Envoy describes end-of-war deal North can't 'walk away from'
"The peace process could likely be long, arduous and even torturous," Choi said in an annual South Korea-U.S. Strategic Forum at the Center for Strategic and International Studies (CSIS) think tank. "On the way, North Korea might be tempted to look back and doubt or hesitate to stay the course. In this vein, we need a framework that can keep Pyongyang on track."
Choi continued, "It is imperative to devise a structure from which no one can easily walk away from the whole process. By presenting North Korea with a clear picture of what it can gain or lose through the process, we may be able to convince them that their best bet is to stick to the process."
Choi's speech discussed South Korea's global engagement, its dynamic alliance with the United States and the North Korea issue in the forum co-hosted by the CSIS and the Seoul-based Korea Foundation.
President Moon Jae-in reiterated his call for an end-of-war declaration in an address to the United Nations in September as a means of encouraging Pyongyang to return to dialogue, which prompted a series of talks between South Korean and U.S. officials in recent weeks on the matter.
The Korean War ended in July 1953 with an armistice agreement rather than a peace treaty, hence the two Koreas remain in a technical state of war.
Seoul has previously suggested that an end-of-war declaration would be political and not legally binding. However, Choi's remarks at the forum appeared to indicate that such a declaration should go beyond that.
"By putting an end to the Korean War, our government intends to commence the process of making irreversible progress in denuclearization and turning the abnormally long armistice into a peace regime," said Choi.
A peace regime, he said, "will comprise a set of norms and principles that will define the future of the Korean Peninsula including those regulating the inter-Korean political relationship, military confidence building measures and economic and social exchanges."
He added that an end-of-war declaration will "mark a meaningful entry point" for the two Koreas and the United States to "shape this new order by opening up a venue for denuclearization dialogue."
Some analysts question what a formal end to the war would do to the status of U.S. troops in Korea and Seoul-Washington joint military exercises.
Security experts point out that an end-of-war declaration should not have a legal impact on the U.S. Forces Korea (USFK) and the United Nations Command, stationed in the country as a result of the 1953 Mutual Defense Treaty.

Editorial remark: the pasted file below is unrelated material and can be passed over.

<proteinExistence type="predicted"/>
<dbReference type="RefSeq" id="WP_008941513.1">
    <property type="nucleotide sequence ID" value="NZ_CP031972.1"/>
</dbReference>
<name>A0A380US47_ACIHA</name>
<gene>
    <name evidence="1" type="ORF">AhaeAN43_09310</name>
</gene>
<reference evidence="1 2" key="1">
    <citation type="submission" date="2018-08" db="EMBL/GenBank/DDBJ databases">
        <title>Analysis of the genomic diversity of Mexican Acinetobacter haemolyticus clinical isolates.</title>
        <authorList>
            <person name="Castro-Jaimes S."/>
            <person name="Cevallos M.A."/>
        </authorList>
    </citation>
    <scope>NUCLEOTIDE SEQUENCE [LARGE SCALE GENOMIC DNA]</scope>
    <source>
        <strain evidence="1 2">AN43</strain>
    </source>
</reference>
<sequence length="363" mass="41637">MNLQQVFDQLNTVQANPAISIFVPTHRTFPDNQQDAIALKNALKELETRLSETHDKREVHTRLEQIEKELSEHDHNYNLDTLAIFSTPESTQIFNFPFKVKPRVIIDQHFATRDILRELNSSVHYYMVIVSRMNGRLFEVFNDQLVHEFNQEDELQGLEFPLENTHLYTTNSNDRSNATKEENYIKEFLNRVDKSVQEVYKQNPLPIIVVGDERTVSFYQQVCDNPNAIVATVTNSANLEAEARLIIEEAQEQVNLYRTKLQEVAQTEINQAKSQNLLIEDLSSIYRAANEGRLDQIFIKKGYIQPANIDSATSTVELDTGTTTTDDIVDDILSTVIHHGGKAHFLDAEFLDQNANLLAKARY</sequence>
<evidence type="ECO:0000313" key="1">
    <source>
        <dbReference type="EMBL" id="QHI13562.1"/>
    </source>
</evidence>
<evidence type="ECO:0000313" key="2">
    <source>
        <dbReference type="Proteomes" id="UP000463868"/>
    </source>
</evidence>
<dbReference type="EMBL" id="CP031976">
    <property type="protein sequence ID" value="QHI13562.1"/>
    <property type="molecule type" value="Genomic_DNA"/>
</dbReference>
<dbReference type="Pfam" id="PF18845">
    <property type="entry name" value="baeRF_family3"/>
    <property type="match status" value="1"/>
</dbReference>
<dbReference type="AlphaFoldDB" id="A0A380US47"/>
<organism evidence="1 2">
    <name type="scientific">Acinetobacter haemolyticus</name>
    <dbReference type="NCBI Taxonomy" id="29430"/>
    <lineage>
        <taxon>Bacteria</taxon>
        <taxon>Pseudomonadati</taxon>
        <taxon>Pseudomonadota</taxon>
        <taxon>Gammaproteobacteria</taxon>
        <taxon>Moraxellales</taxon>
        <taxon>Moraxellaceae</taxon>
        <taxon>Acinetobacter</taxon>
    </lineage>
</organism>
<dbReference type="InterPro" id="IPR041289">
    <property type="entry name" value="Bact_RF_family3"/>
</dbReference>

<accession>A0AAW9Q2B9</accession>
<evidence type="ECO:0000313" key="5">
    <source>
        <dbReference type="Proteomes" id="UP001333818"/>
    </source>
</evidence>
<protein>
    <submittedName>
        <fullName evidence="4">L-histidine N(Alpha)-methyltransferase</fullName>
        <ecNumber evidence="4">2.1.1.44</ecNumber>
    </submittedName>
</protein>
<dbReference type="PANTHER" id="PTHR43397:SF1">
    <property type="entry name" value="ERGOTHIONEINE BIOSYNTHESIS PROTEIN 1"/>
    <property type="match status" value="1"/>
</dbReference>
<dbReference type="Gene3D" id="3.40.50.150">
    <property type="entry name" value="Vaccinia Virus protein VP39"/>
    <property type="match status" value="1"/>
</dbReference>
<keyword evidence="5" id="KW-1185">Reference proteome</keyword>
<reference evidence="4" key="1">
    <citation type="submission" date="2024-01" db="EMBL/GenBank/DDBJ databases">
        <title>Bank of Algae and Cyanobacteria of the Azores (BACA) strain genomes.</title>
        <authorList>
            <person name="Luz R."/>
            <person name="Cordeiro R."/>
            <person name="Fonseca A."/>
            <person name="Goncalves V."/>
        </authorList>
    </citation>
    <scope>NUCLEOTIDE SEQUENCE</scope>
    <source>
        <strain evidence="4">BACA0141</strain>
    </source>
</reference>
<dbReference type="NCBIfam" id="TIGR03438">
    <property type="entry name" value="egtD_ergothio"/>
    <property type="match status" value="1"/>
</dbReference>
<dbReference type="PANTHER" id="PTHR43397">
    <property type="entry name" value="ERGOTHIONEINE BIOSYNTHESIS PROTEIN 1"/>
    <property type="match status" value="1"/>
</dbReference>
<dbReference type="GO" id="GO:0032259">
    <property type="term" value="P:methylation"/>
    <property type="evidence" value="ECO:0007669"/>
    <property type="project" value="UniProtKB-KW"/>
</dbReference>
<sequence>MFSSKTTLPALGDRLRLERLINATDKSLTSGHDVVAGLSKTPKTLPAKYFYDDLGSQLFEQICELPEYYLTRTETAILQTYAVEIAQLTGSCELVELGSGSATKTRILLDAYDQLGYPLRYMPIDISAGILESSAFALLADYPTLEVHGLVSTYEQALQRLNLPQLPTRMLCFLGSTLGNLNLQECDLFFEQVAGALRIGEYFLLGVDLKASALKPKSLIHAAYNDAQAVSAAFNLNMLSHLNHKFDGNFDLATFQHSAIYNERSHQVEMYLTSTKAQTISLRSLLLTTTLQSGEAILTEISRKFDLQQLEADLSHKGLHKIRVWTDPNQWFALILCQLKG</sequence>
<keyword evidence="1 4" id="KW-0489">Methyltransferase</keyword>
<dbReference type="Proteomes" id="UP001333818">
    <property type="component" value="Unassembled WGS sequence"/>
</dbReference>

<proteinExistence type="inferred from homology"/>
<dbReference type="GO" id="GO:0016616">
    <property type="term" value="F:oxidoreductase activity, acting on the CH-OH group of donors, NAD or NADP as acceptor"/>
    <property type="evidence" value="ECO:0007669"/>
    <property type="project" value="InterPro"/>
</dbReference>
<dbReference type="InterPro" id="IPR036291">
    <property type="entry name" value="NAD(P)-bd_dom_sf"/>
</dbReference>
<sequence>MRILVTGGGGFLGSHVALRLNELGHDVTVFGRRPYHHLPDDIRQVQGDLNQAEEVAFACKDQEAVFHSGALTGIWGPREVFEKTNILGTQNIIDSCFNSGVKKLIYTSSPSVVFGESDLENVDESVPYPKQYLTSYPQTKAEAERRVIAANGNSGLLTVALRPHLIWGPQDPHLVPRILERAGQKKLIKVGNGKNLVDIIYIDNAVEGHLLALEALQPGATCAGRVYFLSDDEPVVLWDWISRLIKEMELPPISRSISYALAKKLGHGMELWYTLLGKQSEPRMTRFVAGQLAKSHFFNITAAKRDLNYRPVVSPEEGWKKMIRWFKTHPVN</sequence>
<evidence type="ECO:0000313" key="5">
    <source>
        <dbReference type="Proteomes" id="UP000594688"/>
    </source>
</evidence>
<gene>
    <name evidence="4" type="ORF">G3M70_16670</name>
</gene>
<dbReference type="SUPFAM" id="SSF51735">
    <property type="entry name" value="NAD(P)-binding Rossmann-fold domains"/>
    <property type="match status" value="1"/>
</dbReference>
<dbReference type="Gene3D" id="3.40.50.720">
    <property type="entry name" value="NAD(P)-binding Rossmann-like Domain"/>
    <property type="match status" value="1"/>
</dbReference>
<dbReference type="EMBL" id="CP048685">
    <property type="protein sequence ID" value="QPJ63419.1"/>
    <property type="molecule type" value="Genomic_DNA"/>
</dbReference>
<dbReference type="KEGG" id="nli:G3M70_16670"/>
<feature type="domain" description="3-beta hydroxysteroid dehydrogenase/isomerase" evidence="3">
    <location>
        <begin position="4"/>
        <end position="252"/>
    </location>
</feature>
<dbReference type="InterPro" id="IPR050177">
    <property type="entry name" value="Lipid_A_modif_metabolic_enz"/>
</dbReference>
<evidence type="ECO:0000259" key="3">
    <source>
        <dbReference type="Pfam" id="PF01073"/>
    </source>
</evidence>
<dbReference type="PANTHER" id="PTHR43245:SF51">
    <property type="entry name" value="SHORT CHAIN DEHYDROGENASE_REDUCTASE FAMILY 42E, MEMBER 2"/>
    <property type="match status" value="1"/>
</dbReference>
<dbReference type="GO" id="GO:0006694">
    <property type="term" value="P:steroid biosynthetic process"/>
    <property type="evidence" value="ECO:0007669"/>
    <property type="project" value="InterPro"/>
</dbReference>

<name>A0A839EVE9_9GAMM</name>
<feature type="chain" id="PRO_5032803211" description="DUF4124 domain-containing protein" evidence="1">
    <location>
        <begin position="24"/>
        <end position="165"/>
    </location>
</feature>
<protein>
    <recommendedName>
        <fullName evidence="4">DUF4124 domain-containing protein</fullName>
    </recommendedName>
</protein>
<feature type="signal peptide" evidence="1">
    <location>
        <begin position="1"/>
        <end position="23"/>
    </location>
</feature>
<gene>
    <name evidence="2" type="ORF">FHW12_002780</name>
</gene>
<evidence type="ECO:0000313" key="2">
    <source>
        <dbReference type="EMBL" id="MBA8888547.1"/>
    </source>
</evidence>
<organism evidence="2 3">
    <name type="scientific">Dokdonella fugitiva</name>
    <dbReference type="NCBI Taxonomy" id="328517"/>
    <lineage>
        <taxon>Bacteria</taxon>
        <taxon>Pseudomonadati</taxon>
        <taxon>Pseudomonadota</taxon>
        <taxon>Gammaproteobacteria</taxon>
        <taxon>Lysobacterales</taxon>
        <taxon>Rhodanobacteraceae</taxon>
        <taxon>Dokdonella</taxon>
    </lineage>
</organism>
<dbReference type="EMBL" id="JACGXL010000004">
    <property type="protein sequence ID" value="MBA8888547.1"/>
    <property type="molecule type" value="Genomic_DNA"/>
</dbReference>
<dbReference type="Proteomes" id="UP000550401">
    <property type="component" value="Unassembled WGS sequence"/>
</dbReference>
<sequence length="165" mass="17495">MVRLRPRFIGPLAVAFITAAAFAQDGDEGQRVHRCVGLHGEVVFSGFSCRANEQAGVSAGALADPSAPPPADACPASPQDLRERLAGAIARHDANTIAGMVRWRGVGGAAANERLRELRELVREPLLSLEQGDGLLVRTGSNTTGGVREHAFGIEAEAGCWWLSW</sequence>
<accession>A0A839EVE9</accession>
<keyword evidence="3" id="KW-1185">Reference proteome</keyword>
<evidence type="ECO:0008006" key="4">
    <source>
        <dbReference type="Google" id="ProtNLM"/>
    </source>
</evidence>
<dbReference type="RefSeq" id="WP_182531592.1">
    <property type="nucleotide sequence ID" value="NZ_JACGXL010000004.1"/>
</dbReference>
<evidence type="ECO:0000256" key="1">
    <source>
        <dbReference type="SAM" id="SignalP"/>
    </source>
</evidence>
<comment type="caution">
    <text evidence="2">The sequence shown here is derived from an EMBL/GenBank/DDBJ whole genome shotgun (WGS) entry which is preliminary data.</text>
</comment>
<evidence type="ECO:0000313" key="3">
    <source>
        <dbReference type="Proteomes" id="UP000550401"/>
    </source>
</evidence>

Whether North Korea even agrees to an end-of-year declaration, or if it will commit to any tangible steps in the denuclearization process remains unknown. Kim Yo-jong, sister of North Korean leader Kim Jong-un, called Moon's end-of-war proposal an "admirable idea," but Pyongyang has made clear Seoul and Washington need to withdraw their so-called "hostile" policy.
At the forum, Choi admitted that the North's response is "hard to predict" and said there is a need for a "wait-and-see" approach.
He noted that the Moon administration has about six months left in office and said on the peace process, "We do not aim to achieve everything at once. We do not push this in any hurry."
He said, "We want to create a structure and roadmap so that we can update, adapting to different circumstances and environments, and we believe that an end of war declaration is one good example."
Choi pointed out that there is no other country that can propose such a "bold initiative" than South Korea.
He continued, "Above all, it is the morally right thing to put an end to the war and begin the peace process.
Some experts at the forum expressed concerns that North Korea appears more focused on sanctions relief, while others questioned how much the Joe Biden administration, already hobbled with domestic issues, will focus on an end-of-war declaration.
Richard Johnson, U.S. deputy assistant secretary of defense for countering weapons of mass destruction and acting deputy secretary of defense for nuclear and missile defense, warned that the situation is "worsening" in terms of North Korea's "increasing technical sophistication" shown through its recent hypersonic missile and submarine-launched ballistic missile (SLBM) launches.
Johnson took part in the Biden administration's review of North Korea policy, which seeks a "practical, calibrated approach including diplomacy as its first tool of resort." But he added that Washington "cannot give up on" simultaneously fully implementing and upholding the UN sanctions regime and U.S. bilateral sanctions.
He stressed the U.S. commitment to reinvigorating and modernizing its alliances, namely with South Korea and Japan, adding if it is "not getting any feedback" from the North, it will have to "do other things" to uphold stability in the region.
"It takes two to tango," said Johnson. "So we look forward to seeing if we have a dance partner that wants to come to the floor, but we will not stand idly by and ignore the threats that we see from North Korea's actions both in its nuclear and missiles program."
Later this week, Choi is expected to discuss the North Korea issue and Seoul's end-of-war proposal with his U.S. and Japanese counterparts in bilateral and trilateral talks in Washington.
Choi Young-sam, spokesman of Seoul's Foreign Ministry, clarified in a press briefing Tuesday, "There is no change at all in the basic position of the Korean government that the end-of-war declaration is a trust-building political and symbolic measure."
He said the vice foreign minister's remarks appeared to be made "in the context of emphasizing the continued engagement with North Korea."
BY SARAH KIM [email@example.com]